Security concerns remain one of the biggest obstacles to cloud computing adoption, even as spending on cloud-based solutions accelerates. Users welcome the affordability and scalability of cloud solutions, but many remain fearful about the potential for network breaches and leaks. These fears typically focus on public cloud offerings, and as such, they open opportunities for securing private cloud environments.
Just as in the physical world, security is a multi-pronged approach in the virtual world as well. You need basic anti-virus/anti-malware protection just like any desktop or server receives across your enterprise; access controls so that a random employee can’t bring down your entire virtual infrastructure; firewalls and intrusion prevention products to keep network-based attackers out; and auditing and compliance tools to make sure your security is up to snuff. That is a lot of gear to handle, and all of it has to come cloud-aware otherwise it won’t be much use. Let’s look at some typical products in each category.
Reflex’ Virtual Management Center is the most comprehensive security solution, with modules in three broad areas (auditing/compliance, firewall/intrusion detection, and access controls). The product is actually four separate protective modules that are knit together with separate reporting and management consoles:
- vTrust for virtual firewall protection,
- vCapacity for capacity management,
- vWatch which handles performance and resource monitoring and
- vProfile for configuration management
Trend Micro purchased Third Brigade and has incorporated its features into its Deep Security product. The product has a variety of protective modules, including agent or agentless firewall/IDS, anti-malware, and web application protection. As you might suspect from a consumer software company, its Web management interface is very attractive and the dashboard has a lot going on. At a glance you can see your entire VM collection, whether any protective measures have been installed, and what alerts have been reported. You have to use the maps generated by VMware to see a visual picture of your network of VMs and their hosts.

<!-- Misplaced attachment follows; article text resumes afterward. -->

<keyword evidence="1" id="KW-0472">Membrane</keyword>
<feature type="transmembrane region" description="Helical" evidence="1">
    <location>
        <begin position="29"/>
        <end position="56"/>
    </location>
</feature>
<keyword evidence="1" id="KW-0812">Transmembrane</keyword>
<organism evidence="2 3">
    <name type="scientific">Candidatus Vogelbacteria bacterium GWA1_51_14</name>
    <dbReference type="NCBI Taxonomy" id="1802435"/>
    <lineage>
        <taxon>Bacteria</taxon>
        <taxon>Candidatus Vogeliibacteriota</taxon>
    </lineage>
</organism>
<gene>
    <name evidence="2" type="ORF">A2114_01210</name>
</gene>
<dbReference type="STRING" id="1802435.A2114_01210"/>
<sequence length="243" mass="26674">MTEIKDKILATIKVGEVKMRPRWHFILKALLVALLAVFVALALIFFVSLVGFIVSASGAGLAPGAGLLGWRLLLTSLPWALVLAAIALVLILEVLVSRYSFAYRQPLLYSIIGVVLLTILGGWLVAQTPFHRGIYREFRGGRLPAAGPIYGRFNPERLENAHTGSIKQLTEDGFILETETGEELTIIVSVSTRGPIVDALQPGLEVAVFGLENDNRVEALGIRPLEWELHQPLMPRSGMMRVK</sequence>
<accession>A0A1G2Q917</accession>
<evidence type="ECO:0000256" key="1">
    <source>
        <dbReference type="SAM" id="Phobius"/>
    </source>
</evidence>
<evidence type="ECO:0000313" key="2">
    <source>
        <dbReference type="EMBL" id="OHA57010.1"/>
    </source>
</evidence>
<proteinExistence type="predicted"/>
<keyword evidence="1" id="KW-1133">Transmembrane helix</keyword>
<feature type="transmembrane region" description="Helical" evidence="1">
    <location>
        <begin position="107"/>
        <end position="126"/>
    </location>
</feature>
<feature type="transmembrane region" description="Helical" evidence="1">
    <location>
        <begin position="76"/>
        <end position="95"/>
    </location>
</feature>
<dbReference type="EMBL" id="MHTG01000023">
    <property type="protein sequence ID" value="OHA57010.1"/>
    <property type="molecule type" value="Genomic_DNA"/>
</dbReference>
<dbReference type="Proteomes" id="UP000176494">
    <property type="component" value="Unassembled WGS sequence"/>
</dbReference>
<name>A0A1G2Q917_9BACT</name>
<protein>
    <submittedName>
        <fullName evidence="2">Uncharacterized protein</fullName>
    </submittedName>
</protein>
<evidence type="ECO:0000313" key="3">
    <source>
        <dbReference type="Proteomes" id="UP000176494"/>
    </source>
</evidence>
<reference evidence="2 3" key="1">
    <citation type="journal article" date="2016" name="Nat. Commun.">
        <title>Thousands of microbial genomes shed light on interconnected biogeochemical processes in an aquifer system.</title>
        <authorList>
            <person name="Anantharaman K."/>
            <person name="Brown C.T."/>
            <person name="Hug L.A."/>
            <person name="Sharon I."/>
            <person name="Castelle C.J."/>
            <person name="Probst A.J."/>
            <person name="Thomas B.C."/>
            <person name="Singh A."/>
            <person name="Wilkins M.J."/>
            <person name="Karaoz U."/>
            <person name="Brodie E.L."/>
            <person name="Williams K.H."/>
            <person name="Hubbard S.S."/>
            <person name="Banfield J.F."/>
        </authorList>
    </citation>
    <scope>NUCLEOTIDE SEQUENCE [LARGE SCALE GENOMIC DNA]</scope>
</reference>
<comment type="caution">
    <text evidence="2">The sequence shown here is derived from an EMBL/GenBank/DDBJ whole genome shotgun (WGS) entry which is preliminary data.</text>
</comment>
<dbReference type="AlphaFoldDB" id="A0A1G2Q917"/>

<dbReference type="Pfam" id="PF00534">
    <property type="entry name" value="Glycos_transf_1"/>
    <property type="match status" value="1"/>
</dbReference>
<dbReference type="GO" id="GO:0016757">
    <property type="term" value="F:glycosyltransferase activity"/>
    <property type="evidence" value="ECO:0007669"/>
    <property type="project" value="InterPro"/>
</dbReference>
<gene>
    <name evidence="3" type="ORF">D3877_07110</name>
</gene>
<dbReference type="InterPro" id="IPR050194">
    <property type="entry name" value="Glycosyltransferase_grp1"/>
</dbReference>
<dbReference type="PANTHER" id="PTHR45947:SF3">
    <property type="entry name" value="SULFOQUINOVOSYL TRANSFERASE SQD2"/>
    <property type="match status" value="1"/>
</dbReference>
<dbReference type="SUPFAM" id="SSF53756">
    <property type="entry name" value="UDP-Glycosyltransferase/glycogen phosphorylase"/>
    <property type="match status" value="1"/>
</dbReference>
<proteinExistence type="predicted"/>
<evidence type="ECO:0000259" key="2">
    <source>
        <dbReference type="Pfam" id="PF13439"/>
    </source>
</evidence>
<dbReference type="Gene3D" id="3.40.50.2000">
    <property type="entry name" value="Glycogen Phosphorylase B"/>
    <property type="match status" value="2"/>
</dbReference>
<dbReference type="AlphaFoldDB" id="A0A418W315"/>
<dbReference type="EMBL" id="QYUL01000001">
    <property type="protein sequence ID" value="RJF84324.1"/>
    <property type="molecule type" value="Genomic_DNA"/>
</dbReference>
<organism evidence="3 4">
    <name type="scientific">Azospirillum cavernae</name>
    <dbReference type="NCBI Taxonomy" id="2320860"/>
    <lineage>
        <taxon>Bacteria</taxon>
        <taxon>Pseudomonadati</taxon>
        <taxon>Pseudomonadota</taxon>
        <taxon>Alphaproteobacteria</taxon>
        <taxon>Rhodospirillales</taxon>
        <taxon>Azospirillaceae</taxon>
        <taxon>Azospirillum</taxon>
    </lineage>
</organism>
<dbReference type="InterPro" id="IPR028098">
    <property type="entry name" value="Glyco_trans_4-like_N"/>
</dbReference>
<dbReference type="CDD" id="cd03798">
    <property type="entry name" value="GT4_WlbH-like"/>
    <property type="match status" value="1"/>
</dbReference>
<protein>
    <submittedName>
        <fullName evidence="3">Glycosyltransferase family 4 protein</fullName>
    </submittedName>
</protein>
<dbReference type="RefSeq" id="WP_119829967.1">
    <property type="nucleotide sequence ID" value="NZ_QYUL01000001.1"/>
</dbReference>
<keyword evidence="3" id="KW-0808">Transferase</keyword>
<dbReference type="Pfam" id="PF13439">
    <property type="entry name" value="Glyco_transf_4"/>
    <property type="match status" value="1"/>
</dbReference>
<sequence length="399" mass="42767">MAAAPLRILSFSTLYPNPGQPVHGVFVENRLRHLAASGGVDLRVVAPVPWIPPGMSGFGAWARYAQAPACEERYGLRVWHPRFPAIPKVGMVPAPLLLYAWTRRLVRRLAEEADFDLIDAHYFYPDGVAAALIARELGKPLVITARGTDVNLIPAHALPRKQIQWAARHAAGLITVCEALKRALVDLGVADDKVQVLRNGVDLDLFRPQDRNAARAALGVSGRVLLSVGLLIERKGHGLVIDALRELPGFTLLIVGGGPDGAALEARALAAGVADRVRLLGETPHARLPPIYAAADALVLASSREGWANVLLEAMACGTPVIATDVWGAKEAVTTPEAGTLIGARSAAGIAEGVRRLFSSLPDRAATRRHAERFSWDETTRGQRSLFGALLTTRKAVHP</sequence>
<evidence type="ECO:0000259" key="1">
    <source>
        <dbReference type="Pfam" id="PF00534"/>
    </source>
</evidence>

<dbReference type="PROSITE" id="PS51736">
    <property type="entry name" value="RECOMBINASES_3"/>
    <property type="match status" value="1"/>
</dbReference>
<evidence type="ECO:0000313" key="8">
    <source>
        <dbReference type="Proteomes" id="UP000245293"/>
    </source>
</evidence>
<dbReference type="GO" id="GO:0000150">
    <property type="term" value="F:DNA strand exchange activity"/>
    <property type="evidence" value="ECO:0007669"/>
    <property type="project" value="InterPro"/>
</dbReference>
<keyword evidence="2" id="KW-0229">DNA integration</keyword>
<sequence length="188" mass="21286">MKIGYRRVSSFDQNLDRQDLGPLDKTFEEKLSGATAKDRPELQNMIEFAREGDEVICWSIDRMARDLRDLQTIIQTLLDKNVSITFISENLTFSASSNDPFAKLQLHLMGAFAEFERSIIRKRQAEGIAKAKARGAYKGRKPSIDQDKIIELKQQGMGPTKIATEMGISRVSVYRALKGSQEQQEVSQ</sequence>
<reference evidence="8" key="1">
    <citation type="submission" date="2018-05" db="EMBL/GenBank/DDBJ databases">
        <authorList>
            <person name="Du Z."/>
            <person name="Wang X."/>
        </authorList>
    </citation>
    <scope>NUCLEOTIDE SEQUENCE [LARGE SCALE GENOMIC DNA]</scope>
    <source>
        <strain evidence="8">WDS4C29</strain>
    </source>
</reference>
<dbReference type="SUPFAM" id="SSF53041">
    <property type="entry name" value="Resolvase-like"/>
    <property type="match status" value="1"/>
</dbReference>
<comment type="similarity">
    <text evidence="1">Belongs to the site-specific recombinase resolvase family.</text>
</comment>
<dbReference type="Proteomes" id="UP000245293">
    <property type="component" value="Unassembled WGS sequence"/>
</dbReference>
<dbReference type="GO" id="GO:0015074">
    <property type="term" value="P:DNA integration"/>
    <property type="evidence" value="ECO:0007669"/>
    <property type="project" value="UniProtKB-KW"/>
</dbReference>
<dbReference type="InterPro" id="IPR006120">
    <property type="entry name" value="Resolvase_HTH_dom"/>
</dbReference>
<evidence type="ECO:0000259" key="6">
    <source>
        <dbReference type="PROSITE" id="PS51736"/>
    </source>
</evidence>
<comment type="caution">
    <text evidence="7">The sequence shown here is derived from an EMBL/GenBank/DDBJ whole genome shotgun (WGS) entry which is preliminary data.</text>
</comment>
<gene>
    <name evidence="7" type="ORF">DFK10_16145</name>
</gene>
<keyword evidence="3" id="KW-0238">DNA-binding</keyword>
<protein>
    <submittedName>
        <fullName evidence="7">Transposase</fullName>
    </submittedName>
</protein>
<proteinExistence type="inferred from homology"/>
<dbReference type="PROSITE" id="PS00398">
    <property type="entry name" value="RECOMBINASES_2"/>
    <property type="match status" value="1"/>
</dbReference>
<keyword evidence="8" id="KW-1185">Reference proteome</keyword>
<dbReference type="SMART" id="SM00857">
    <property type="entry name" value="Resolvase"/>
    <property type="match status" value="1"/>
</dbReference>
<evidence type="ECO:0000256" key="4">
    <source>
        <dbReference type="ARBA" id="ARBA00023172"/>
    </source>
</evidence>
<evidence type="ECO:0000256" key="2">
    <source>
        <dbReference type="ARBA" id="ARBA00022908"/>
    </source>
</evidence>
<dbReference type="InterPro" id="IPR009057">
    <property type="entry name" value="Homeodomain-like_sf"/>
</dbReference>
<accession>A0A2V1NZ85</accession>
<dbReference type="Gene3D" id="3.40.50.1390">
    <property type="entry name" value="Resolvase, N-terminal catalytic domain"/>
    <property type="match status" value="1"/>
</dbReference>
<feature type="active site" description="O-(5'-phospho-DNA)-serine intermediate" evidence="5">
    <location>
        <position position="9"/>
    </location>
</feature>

Then there is Dome9.com, which is trying to make the cloud more secure by providing an automated service to centralize and consolidate security management across both private and public clouds and in and outside of your data center, including VMs residing on Rackspace, Amazon’s EC2 and GoGrid. They will manage all of your Window and Linux servers’ existing built-in firewalls. The product uses either agents or talks directly to VMware and other cloud provider APIs to automate secure access. For example, you can open and close RDP ports on a timed schedule to make sure that someone didn’t inadvertently leave them open when they were done with a remote connection.
They can also close ports without locking out legitimate server admins who need to get in on an as-needed basis without having to bother the overall security administrator to temporarily grant this access.
Tier 3′s Environment Engine can help the automation of various Microsoft and Linux server deployments. Each deployment can be configured to be private, shared publicly or limited sharing to specific individuals. You can add multiple VMs so that an entire Web app can be brought up with a single command, even though it is deployed across multiple Web, database, and app servers on different VMs. You can script out an entire installation, adding monitoring, backups, firewall rule sets – in short, you can replicate in the cloud your entire computing environment.
As you can see, the number of individual products and services that are available to handle cloud computing is a huge space, and only growing as the important of the cloud picks up for many IT managers. You should try out some of these services and experiment with the kinds of protective features that you need to feel comfortable with your cloud deployment.
We have just touched on a few of the products in this space and feel free to share the ones that you recommend as well.